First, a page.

On 19/02/17 12:55, Adam Johnson wrote:
+1 for more obvious errors, silently changing the behaviour could indeed lead to unconsidered security holes like

{% if user is None %}
non-sensitive information
{% else %}
sensitive information
{% endif %}

...which doesn't seem like an unrealistic template snippet. We all know variables can go missing in refactorings.

Another option, perhaps not feasible to implement, would be deprecating the old behaviour, similar to the previous change in url with something like:

{% load undefined_vars from future %}

I agree there are a lot of potential security/correctness issues with this, it is potentially quite a big change (though very helpful IMO).

A different approach to introducing it might be a setting, possibly an option to the Django template engine instead - https://docs.djangoproject.com/en/1.10/ref/settings/#std:setting-TEMPLATES-OPTIONS . I think this would be more appropriate for something that is more of a global behaviour issue, more practical than having to add hundreds of 'load from future' tags, plus it would then parallel other similar settings like 'string_if_invalid'. In the next version of Django the option would default to False (i.e. old behaviour), but raise a deprecation warning, in future versions it would simply be True, and raise an error if someone tries to pass False (but allow True, for the sake of apps that are spanning multiple Django versions).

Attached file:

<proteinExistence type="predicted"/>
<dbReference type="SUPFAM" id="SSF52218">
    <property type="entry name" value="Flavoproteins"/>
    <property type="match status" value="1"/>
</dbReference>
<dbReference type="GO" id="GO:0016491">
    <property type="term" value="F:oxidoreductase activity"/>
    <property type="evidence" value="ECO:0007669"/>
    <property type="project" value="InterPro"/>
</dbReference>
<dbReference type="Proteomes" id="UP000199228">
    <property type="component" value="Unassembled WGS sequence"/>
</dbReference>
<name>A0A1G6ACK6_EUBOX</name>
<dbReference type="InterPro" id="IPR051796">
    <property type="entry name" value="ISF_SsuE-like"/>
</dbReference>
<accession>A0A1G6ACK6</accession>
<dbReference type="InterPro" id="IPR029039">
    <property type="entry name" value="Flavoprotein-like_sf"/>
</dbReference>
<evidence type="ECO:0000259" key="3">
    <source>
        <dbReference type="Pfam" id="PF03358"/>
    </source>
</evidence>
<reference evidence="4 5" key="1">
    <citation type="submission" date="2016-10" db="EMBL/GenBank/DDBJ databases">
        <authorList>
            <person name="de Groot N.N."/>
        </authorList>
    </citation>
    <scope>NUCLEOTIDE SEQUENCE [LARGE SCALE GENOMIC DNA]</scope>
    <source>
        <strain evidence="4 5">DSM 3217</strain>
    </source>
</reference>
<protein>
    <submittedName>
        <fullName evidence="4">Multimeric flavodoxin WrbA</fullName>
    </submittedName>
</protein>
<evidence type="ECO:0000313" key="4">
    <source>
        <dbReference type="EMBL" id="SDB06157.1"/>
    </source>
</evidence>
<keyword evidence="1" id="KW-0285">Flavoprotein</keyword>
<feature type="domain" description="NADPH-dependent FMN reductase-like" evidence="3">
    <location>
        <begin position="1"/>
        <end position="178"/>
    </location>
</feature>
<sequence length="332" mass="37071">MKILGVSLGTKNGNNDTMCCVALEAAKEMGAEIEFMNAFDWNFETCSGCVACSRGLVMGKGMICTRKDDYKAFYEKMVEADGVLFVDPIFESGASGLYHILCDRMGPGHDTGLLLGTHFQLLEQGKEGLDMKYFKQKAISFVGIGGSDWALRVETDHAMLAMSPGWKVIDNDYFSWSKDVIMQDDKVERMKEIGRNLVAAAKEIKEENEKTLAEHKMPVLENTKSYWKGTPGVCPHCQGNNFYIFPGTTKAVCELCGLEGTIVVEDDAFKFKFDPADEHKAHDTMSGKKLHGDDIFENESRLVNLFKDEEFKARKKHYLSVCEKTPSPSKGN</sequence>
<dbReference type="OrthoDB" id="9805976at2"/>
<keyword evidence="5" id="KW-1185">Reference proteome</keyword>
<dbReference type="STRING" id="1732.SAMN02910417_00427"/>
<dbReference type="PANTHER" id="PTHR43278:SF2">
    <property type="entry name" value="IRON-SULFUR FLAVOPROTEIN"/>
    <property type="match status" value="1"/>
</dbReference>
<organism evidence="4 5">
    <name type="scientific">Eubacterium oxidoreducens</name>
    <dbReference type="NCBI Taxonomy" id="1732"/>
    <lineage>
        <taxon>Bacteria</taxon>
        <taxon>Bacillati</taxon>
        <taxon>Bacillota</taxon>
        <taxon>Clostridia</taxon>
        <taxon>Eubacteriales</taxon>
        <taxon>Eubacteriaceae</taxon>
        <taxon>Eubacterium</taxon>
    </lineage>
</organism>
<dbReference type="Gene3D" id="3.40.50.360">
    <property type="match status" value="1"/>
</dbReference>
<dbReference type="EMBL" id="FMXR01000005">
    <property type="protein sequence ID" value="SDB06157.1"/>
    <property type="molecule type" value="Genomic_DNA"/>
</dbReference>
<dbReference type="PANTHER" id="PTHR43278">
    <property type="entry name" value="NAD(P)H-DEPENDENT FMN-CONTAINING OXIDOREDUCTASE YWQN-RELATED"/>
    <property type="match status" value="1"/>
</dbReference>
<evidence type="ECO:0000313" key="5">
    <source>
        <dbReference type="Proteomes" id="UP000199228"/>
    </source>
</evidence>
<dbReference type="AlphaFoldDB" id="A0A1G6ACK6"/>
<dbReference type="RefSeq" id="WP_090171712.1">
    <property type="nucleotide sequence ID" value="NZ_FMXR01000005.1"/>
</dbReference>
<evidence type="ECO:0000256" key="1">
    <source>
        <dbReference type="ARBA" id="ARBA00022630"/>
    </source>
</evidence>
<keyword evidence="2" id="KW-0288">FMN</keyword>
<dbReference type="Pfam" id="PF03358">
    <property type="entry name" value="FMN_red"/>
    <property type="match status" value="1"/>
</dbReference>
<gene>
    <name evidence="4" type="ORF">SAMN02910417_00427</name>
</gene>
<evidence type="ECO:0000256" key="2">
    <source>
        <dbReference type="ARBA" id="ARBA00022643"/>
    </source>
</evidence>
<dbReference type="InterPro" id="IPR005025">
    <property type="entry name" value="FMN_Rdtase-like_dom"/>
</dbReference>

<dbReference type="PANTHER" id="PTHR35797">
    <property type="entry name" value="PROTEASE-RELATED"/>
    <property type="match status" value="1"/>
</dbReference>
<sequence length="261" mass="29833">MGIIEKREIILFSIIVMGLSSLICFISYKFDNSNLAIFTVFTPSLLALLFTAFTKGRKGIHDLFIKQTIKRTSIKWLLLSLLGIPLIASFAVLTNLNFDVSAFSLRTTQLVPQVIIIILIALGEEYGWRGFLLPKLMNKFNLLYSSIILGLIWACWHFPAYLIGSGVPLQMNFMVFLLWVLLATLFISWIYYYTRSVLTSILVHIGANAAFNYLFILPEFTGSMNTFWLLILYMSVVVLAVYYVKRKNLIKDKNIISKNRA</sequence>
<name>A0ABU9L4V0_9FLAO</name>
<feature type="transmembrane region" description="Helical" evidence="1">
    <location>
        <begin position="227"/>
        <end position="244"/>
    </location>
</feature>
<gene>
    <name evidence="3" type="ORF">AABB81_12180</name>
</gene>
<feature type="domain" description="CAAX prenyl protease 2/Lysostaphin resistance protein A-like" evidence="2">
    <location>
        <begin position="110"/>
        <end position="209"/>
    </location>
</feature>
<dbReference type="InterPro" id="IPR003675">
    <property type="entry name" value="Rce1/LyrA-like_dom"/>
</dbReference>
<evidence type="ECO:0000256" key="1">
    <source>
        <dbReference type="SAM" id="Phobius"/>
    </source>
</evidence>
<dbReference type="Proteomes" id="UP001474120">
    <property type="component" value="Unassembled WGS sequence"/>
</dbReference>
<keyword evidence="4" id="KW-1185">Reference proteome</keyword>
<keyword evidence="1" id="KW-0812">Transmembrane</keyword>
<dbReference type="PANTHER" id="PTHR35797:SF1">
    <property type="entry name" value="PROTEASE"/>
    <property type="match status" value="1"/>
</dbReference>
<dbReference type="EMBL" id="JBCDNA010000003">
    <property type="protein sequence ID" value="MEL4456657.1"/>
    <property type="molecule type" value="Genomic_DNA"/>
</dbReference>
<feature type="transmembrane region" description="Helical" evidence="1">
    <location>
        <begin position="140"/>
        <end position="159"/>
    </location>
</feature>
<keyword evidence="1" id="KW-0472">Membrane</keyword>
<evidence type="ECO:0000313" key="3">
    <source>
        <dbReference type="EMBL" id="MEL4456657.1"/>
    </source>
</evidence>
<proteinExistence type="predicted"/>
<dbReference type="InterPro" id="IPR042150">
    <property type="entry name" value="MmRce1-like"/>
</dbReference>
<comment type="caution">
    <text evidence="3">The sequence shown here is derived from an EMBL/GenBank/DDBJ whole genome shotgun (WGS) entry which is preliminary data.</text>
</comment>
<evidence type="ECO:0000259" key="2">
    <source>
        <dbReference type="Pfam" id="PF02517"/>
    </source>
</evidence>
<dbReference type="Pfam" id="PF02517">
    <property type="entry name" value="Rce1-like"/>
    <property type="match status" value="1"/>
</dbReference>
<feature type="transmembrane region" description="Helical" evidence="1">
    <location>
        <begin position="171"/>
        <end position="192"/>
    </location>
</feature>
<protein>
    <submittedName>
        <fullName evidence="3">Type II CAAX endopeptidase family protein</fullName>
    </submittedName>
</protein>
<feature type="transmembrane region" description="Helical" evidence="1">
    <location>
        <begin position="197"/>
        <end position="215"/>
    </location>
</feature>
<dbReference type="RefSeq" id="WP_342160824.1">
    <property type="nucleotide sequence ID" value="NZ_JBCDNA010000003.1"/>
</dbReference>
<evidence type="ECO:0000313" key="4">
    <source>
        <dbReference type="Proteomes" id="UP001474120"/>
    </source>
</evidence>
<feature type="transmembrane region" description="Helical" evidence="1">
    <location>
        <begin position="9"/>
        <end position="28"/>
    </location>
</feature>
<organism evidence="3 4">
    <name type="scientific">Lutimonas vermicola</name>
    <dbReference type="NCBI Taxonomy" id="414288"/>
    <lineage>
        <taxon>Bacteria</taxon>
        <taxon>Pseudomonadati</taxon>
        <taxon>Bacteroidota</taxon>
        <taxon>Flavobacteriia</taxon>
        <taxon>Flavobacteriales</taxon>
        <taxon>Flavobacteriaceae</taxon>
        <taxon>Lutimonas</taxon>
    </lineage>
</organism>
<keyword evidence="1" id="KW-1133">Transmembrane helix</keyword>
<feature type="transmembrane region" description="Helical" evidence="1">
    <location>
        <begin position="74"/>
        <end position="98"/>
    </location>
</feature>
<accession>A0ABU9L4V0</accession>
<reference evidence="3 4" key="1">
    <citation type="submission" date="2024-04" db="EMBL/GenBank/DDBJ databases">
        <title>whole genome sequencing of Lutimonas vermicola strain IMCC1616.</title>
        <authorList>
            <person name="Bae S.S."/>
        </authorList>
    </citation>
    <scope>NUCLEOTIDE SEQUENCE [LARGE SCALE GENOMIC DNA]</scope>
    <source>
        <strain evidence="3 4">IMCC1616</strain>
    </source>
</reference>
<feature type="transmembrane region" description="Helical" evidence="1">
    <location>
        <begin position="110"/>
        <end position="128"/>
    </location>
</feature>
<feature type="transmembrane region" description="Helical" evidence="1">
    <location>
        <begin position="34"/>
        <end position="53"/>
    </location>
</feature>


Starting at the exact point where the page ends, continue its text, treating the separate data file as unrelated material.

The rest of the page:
This would allow people to test their site with the new mechanism and have time to fix issues, which can be especially important for 3rd party Django apps.

Ideally there would be some way to instrument code and see if the output would be different with the new behaviour, but I can't think of an easy way to do this.


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